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The Transnistrian gambit

Over the past few weeks unprecedented progress in the negotiations between the government in Chișinău and the authorities of the breakaway-separatist region of Transnistria has unfolded. The progress has caused modest hope for a breakthrough in this 25-year-long frozen conflict and it should rather be seen as a tool in Vlad Plahotniuc’s political game. The oligarch ruling over Moldova cleverly draws on a beneficial international environment and the favourability of Moscow and Tiraspol.

December 21, 2017 - Kamil Całus - Analysis

Image by president.gospmr.ru

Successes and Plans

On November 18th, as a result of a recently signed agreement, Pavel Filip, the Moldovan prime minister, and Vadim Krasnoselsky, the “president” of the unrecognised republic, together opened a bridge over the Dniester River in Gura Bîcului. The bridge, which is a crucial transportation link between the two territories, was destroyed during the Moldova-Transnistria conflict in 1992 and rebuilt at the beginning of the 2000s. However, until now, due to political reasons (objections from the Transnistria side) the bridge had remained closed for traffic.

One week later on November 25th in the city of Bender (located on the territory under the separatist’s control), the Moldovan vice president for reintegration, George Balan, and Vitaly Ignatiev, head of the Transnistrian “ministry of foreign affairs” signed another four agreements. The agreements allowed Moldova to recognise diplomas issued by Shevchenko Transnistria State University; facilitated the functioning of Moldovan schools; reintroduced direct telephone communication service between the two sides (and legalising mobile service in Transnistria as well); and enabled Moldovan farmers to gain access to their land on the territory under the rule of separatist authorities.

Two days later on November 27th in Vienna for the first time in almost two years, new international negotiations took place within the 5+2 format (Moldova and Transnistria plus Russia, the United States, Ukraine, the European Union and the OSCE). During the meeting, the two conflicting parties officially confirmed what they had agreed on earlier. Additionally, they committed themselves to resolving other key problems within the upcoming months. These problems include introducing standardised motor vehicle registration (for Moldova and Transnistria) which would allow cars registered in Transnistria to travel outside of Moldova.

At the same time, Moldovan media reported on Chișinău’s planned publication of its vision for resolving the conflict with Transnistria. According to leaks in the media, beyond reintegration of Transnistria into Moldova based on rights of autonomy (similar to Gagauzia), the plan calls for a formal recognition of Romanian, not Moldovan, as one of the three official languages of Transnistria, a withdrawal of the Russian army from the region and to replace the current peacekeeping mission (operating in the region by the Moldova-Russia ceasefire Agreement of 1992) with an international civilian police mission.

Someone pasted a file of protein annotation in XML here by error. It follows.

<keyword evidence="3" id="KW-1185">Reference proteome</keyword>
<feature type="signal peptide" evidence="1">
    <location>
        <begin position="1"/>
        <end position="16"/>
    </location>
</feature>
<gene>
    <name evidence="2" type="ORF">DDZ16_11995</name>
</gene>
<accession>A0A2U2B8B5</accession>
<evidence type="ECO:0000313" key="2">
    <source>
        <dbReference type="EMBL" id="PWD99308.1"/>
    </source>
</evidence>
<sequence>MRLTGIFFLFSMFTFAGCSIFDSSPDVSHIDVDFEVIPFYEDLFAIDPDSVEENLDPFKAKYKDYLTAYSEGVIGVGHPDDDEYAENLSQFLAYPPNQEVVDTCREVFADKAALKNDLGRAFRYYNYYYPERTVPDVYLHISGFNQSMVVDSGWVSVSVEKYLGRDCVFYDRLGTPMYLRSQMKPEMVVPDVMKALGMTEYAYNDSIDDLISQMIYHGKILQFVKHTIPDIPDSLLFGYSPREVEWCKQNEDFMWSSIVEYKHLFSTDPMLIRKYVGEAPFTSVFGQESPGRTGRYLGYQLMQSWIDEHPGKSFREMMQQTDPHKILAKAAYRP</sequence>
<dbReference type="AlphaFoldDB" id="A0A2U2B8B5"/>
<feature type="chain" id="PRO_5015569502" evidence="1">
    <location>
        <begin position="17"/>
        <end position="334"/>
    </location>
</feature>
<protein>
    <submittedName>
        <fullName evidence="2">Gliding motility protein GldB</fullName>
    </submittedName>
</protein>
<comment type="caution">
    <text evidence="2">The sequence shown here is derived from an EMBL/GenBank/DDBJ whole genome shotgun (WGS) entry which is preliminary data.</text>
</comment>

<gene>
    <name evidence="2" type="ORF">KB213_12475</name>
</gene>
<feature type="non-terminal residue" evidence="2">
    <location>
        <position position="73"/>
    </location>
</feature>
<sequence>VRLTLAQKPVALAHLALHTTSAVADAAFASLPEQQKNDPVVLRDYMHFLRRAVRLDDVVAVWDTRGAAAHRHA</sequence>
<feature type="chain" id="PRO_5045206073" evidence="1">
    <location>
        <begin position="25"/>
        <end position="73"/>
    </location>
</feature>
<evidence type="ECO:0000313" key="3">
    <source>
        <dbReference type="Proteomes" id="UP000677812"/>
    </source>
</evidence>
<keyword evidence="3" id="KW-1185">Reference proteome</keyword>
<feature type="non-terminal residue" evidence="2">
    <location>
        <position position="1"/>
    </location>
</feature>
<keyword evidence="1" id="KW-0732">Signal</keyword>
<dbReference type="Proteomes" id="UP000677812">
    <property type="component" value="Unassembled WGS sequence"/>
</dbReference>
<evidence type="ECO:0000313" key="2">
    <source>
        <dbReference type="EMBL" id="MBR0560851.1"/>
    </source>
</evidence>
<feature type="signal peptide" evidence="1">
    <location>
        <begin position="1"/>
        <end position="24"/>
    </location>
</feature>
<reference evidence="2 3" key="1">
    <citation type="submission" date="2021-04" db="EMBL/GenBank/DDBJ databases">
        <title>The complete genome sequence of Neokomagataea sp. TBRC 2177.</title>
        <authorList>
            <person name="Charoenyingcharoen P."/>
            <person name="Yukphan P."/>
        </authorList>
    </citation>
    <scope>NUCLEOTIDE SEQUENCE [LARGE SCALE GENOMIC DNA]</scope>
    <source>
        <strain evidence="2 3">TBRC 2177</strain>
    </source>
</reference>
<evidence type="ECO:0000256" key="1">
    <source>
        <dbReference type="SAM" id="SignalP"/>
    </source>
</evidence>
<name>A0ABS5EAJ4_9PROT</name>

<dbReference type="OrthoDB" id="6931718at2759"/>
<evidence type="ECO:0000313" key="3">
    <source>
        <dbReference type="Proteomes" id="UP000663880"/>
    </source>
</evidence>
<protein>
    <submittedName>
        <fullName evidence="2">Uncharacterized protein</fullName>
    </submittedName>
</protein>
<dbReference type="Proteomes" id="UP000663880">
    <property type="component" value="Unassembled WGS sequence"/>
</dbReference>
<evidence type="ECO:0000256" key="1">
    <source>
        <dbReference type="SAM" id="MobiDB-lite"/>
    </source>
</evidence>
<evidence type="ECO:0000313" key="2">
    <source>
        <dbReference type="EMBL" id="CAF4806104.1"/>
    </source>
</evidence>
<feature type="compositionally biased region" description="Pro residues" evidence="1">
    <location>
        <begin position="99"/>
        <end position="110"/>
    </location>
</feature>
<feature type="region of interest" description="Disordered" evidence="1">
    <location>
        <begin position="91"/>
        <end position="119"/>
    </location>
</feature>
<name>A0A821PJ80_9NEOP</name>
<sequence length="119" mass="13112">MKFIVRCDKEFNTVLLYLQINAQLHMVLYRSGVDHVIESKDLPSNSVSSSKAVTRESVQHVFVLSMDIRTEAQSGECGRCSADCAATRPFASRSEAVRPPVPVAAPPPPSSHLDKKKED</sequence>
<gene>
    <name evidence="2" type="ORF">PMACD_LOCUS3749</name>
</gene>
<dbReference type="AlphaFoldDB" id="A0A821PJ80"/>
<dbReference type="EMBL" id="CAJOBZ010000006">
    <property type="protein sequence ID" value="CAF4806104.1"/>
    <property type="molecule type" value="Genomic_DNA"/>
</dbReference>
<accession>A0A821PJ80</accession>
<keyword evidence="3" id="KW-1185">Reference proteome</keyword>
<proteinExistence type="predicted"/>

“Reintegrate and rule”

Undoubtedly, the main impulse for the negotiation process was the advantageous political atmosphere that has taken shape over recent months in Chișinău, as well as in Moscow and Tiraspol. Successfully resolving the Transnistria matter is particularly important for Moldova’s authorities and even more significant for oligarch Vlad Plahotniuc who essentially controls the Moldovan government and administration through a parliamentary majority (formally he is only a chairman of the nominally pro-European Democratic Party). Plahotniuc is accused of turning Moldova into a “captured state” and is treated with suspicion in most western capitals. Hence, a success on Transnistria would give him a significant boost in the eyes of the West (especially the EU and the US). In exchange, Plahotniuc likely hopes the West would turn a blind eye to his growing abuse of power and influence, especially with the recent dubious electoral system change which favours Plahotniuc’s party.

Gaining greater legitimacy from the West is crucial for Plahotniuc also domestically. His party claims it is the only grouping in Moldova which is pro-West and able to oppose pro-Russian forces including, above all, the Socialist Party of the current president Igor Dodon. Scaring the pro-European electorate that the pro-Russian socialists could come to power is one of the key ways for Plahotniuc to garner support for his unpopular party which is seen as a disgrace by most of the Moldovan electorate (it currently has between six and nine per cent support).

Success on the Transnistrian matter for Plahotniuc could also be a serious blow for the image of Dodon and the socialists who campaigned on the same issue. Despite any movements made by Dodon since becoming president in November 2016, he has been unable to find any agreement, and in fact his relations with the separatist authorities have significantly worsened over the last months. Moreover, the government’s activities have all but marginalised the other pro-European opposition groups (Maia’s Sandu’s Party of Action and Solidarity and Andrei’s Nastase’s Dignity and Truth Platform Party) which are not visibly participating in discussions on the future of Transnistria. From Plahotniuc’s perspective, the fact that the Transnistria matter dominates the local media is also significant. One could easily argue that the November 25th meeting in Bender was a way to distract the Moldovan audience from possible European disapprovals on the lack of reforms and growing corruption and oligarchy heard during the last Eastern Partnership Summit held just a day before.

Transnistria fights for survival…